Opinionomics | 24 May 2012

Must-read comment and analysis. Featuring the fiscal cliff. Don't fall off!

1. Has the ‘greenest government ever’ given up on carbon budgets? (Left Foot Forward)

Reg Platt reveals that there is a 50gCO2/kWh gap in the government’s ambitions that must be explained if we are to believe it is committed to meeting the carbon budgets.

2. Papademos, Grexit, and catastrophe blackmail (Telegraph)

Papandreou was clueless. Papademos was complicit. Where does blame really lie, asks Ambrose Evans-Pritchard

3. Government becomes banker to the private sector (BBC News)

Robert Peston examines the phenomoenon of the private sector paying the government to look after their money.

4. Fiscal cliffs, multipliers, and the myth of central bank independence (Free Exchange | Economist)

Ryan Avent addresses the fiscal cliff.

5. What Bagehot said… (FT Alphaville)

Cardiff Garcia has lovely historical (if very wonkish) discussion of the history.

Pictured: A fiscal cliff. Maybe. Photograph: Getty Images

Alex Hern is a technology reporter for the Guardian. He was formerly staff writer at the New Statesman. You should follow Alex on Twitter.

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Brexit has forced the Tories to retreat from austerity

George Osborne's decision to abandon his budget surplus rule is an acknowledgment of economic reality.

Before Brexit, it was intensified austerity that was threatened by George Osborne. But after the event, the Chancellor has taken the reverse course. In his speech to the Manchester Chamber of Commerce, Osborne abandoned the ambition that has defined his Treasury tenure: a budget surplus.

He said: "The referendum is expected to produce a significant negative economic shock to our economy. How we respond will determine the impact on jobs and growth.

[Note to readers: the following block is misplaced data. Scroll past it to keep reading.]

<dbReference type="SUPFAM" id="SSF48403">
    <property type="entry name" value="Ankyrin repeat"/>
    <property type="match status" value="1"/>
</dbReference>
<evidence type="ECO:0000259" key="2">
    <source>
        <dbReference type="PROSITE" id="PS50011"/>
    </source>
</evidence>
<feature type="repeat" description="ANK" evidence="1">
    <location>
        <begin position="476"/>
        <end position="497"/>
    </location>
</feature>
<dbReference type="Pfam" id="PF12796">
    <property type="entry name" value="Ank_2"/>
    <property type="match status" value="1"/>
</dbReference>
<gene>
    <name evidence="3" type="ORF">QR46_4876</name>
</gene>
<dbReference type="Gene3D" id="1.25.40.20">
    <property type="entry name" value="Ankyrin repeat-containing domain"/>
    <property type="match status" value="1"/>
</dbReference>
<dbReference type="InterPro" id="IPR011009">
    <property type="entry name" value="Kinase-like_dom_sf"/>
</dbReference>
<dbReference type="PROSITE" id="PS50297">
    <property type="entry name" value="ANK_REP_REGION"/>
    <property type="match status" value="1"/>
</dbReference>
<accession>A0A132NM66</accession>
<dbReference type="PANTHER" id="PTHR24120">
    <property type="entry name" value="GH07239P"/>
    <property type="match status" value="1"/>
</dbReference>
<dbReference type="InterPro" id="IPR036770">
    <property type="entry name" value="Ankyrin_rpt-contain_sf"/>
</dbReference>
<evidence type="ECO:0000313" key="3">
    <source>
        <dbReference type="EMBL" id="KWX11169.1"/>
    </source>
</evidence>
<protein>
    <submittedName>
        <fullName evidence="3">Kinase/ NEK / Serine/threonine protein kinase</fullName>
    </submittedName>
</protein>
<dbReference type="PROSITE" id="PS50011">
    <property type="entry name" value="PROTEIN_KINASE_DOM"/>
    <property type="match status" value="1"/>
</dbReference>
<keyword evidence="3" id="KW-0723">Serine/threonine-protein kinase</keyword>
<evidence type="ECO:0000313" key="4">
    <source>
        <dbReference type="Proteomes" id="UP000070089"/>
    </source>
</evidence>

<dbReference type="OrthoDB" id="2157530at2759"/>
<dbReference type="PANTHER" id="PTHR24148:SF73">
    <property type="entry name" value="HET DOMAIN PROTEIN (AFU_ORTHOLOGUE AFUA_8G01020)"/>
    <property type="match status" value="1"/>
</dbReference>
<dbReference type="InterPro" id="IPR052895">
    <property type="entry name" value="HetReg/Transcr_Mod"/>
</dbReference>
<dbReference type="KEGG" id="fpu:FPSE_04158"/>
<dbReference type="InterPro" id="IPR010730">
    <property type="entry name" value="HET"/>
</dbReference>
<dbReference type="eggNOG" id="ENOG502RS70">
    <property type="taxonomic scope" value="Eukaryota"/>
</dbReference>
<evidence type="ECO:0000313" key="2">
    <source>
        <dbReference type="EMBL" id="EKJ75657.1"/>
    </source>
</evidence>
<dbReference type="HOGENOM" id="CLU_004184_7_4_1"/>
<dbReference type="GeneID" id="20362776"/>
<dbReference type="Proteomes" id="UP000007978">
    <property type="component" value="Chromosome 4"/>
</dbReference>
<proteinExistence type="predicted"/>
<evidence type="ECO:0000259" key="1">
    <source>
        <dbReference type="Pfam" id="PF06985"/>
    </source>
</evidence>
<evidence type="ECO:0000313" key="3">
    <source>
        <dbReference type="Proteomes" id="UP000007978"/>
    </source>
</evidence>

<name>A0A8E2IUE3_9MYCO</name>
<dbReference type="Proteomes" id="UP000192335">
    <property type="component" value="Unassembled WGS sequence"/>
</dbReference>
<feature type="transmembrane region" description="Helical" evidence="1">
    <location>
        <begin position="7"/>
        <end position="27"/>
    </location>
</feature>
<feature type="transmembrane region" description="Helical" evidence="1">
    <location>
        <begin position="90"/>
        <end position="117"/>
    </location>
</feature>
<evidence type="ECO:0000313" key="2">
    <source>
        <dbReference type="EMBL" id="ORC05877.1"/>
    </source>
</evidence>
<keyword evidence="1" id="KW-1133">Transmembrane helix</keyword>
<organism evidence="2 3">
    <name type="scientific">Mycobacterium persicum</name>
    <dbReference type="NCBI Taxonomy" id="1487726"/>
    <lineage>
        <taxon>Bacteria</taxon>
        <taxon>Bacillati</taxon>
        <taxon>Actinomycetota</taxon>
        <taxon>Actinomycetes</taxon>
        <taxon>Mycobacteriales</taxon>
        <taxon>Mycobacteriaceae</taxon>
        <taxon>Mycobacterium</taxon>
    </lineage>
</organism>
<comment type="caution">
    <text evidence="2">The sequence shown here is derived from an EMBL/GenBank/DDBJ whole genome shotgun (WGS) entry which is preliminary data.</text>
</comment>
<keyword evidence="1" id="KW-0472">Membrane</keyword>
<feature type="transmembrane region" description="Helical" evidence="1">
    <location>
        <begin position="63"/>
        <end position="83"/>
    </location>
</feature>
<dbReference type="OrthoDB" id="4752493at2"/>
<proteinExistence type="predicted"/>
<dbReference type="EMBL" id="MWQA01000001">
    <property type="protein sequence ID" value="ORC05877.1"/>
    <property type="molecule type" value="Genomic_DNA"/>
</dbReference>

"We must provide fiscal credibility, continuing to be tough on the deficit while being realistic about achieving a surplus by the end of the decade. That's exactly what our fiscal rules are designed for."

Rather than a dramatic reversal, Osborne's decision is now merely an acknowledgment of economic reality. The rule is automatically suspended when growth falls below 1 per cent (as it almost certainy will) in order to avoid further depressing output. But even before Brexit, Osborne was regarded by the IFS as having only a 50 per cent chance of achieving his target.

Labour is highlighting its consistent opposition to the rule, which it again called for the abandonment of after Brexit. A senior source hailed a "huge victory" for the "centrepiece of our economic criticism of the government over the last nine months since Jeremy [Corbyn] took over the leadership." I'm told that Labour will not abandon its Fiscal Credibility Rule as it is "more robust and flexible". Unlike the government's surplus target, it allows borrowing for investment, mandating only that day-to-day spending be balanced (a condition suspended if the Bank of England believes monetary stimulus has become ineffective).

As well as reflecting the new economic reality, Osborne's announcement was also an acknowledgment of the new political one. It will most likely be a future Chancellor who determines the path of fiscal policy (starting with this year's Autumn Statement). At her leadership launch yesterday, Theresa May pre-empted Osborne by declaring that "we should no longer seek to reach a budget surplus by the end of the parliament". Among the Home Secretary's notable supporters is Cabinet Office minister and arch-Osborneite Matt Hancock. The Chancellor's decision to echo May's stance is being seen by some as the prelude to an endorsement. But Michael Gove, who reportedly wants Osborne to remain in post, also acknowledged the new fiscal reality at his launch this morning.

Far from more austerity, it is already clear that Brexit will mean considerably less. As Osborne knows, there is no alternative.

George Eaton is political editor of the New Statesman.